Editorial: Home Non-Energy - Preparing Homes for Future Blackouts

January 02, 2013
January/February 2013
A version of this article appears in the January/February 2013 issue of Home Energy Magazine.
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We all have stories about losing power in our home for several hours—or days—and many people suspect that power interruptions are becoming more frequent. They may be right; unfortunately, the utility data are so sketchy that nobody can say for certain. But declining investment in maintenance on the part of utilities, plus the increased frequency of extreme weather caused by climate change, are almost certain to keep the blackouts coming.

Alan Meier (Yasushi Kato)

One response is to buy a home generator. That’s understandable, and it’s justified for homes with critical needs. After Hurricane Sandy, generator sales are booming. But on-site generators are expensive, dangerous, and dirty. They are also unreliable, which consumers discover only when they actually need one. That’s the supply-side solution; but it’s also worth considering how greater energy efficiency might play a role in dealing with the problem of blackouts.

Insulating a home beyond code makes it more blackout survivable. Power outages have an unfortunate habit of happening when it’s hot, cold, or unpleasant outside; indeed, extreme weather is often the cause of the outage. So a reasonable precaution is to enable the home to maintain habitable conditions for as long as possible without heating or cooling. That is best accomplished with more insulation and tighter construction. Installing windows that ensure natural ventilation (without compromising the home’s security) also makes the home more livable during both extreme and normal conditions. Building codes typically require insulation levels suitable for average weather, not for the exceptional cold snap or heat storm. Also, building codes assume that the heating and cooling systems are functioning. That’s not the case when the power is out.

Power outages were commonplace in the aftermath of Hurricane Sandy. (Flickr.com: JITIN914)

Modest thermal upgrades may be all that is needed to carry a home through a second night without power (and avoid spending a night in a motel or shelter). These upgrades may also prevent the pipes from freezing for a few critical hours. A superefficient refrigerator will prevent food from spoiling for a few more hours, too. Unlike generators, these measures provide benefits all the time, not just during emergencies.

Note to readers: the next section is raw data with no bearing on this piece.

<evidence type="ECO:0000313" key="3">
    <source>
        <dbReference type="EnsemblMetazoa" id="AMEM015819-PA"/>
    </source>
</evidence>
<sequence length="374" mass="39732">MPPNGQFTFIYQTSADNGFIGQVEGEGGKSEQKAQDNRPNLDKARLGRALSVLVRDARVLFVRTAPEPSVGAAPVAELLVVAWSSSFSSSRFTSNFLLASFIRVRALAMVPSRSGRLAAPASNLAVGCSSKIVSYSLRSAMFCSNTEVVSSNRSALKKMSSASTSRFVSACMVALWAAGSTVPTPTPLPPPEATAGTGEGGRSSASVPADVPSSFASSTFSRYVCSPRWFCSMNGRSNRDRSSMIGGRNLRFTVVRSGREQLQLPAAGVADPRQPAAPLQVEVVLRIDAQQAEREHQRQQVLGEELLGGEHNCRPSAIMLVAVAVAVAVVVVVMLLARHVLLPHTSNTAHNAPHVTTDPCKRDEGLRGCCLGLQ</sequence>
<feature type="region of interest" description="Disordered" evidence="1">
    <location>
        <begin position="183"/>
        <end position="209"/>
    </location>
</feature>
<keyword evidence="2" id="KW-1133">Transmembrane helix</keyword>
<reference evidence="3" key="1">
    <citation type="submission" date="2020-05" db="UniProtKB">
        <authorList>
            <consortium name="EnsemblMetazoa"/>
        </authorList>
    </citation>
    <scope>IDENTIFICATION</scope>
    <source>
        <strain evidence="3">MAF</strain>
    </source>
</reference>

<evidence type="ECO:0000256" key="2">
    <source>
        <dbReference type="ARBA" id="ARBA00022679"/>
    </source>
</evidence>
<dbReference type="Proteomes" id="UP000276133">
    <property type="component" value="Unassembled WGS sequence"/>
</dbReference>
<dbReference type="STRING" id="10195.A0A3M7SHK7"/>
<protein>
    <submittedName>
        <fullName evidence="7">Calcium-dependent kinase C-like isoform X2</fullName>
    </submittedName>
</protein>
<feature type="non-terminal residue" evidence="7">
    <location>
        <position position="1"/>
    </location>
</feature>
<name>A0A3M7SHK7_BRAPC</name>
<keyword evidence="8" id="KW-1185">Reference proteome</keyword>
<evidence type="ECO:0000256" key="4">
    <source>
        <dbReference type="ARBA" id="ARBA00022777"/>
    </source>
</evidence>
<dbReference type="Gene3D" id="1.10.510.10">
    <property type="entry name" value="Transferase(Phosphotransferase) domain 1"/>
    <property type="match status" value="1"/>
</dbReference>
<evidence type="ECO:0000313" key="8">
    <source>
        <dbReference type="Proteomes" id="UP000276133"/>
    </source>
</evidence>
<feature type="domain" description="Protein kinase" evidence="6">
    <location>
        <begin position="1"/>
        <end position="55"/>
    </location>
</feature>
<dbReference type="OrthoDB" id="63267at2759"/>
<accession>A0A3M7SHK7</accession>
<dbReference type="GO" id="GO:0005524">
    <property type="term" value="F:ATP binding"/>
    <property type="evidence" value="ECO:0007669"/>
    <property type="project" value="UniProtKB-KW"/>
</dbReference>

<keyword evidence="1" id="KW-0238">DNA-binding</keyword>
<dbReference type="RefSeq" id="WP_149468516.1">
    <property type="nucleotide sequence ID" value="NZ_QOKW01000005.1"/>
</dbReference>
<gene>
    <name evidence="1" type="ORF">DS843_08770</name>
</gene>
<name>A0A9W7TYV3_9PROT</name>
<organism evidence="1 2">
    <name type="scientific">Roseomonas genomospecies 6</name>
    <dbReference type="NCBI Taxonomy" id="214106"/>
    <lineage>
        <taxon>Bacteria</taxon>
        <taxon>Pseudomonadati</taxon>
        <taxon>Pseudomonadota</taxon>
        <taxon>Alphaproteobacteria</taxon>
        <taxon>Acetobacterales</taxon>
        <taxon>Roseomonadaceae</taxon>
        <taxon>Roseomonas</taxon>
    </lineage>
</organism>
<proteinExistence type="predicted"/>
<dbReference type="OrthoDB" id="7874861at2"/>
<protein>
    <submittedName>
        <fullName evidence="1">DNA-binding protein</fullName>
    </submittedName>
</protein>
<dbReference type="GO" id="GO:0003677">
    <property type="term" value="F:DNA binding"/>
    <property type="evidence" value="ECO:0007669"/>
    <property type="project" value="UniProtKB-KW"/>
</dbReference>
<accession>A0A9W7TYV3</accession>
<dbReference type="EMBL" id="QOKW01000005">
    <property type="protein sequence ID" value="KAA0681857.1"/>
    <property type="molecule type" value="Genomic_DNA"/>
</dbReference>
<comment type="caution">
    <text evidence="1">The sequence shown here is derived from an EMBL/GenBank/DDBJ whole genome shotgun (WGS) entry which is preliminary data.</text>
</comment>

Maintaining operation of sump pumps is key to preventing irreversible damage in low-lying homes during a wet power outage. Many people buy generators first and foremost to power their sump pumps. An especially efficient sump pump makes sense, because it can run longer off a battery, perhaps avoiding the need for a generator altogether. Adding a DC power option—and linking that to a PV unit—would make a home even more self-reliant.

It’s also essential to maintain emergency lighting and communications during a power outage. Rapid progress in LED lighting technologies now allows a superefficient primary lighting system to also function as a backup, possibly with an alternative DC supply. Communications are more challenging. During Hurricane Sandy, subscribers to Verizon’s FiOS network found that their Internet and telephone systems quickly died because the backup batteries failed before the promised eight hours. Network equipment could be designed to switch into more energy-saving modes (mostly by operating at lower rates of data transfer) during blackouts to extend battery life. These modes could also save energy during normal conditions.

Can these upgrades be sold? Yes, if they are packaged as a new category of home performance based on resistance to extreme weather events and extended power interruptions. The package would include both supply- and demand-side measures. It would be selling peace of mind and security rather than payback time. (People use different parts of their brain for those kinds of decisions.) And even if there is no emergency, these homes will be saving more energy 99.9% of the time.

Alan Meier is executive editor of Home Energy.

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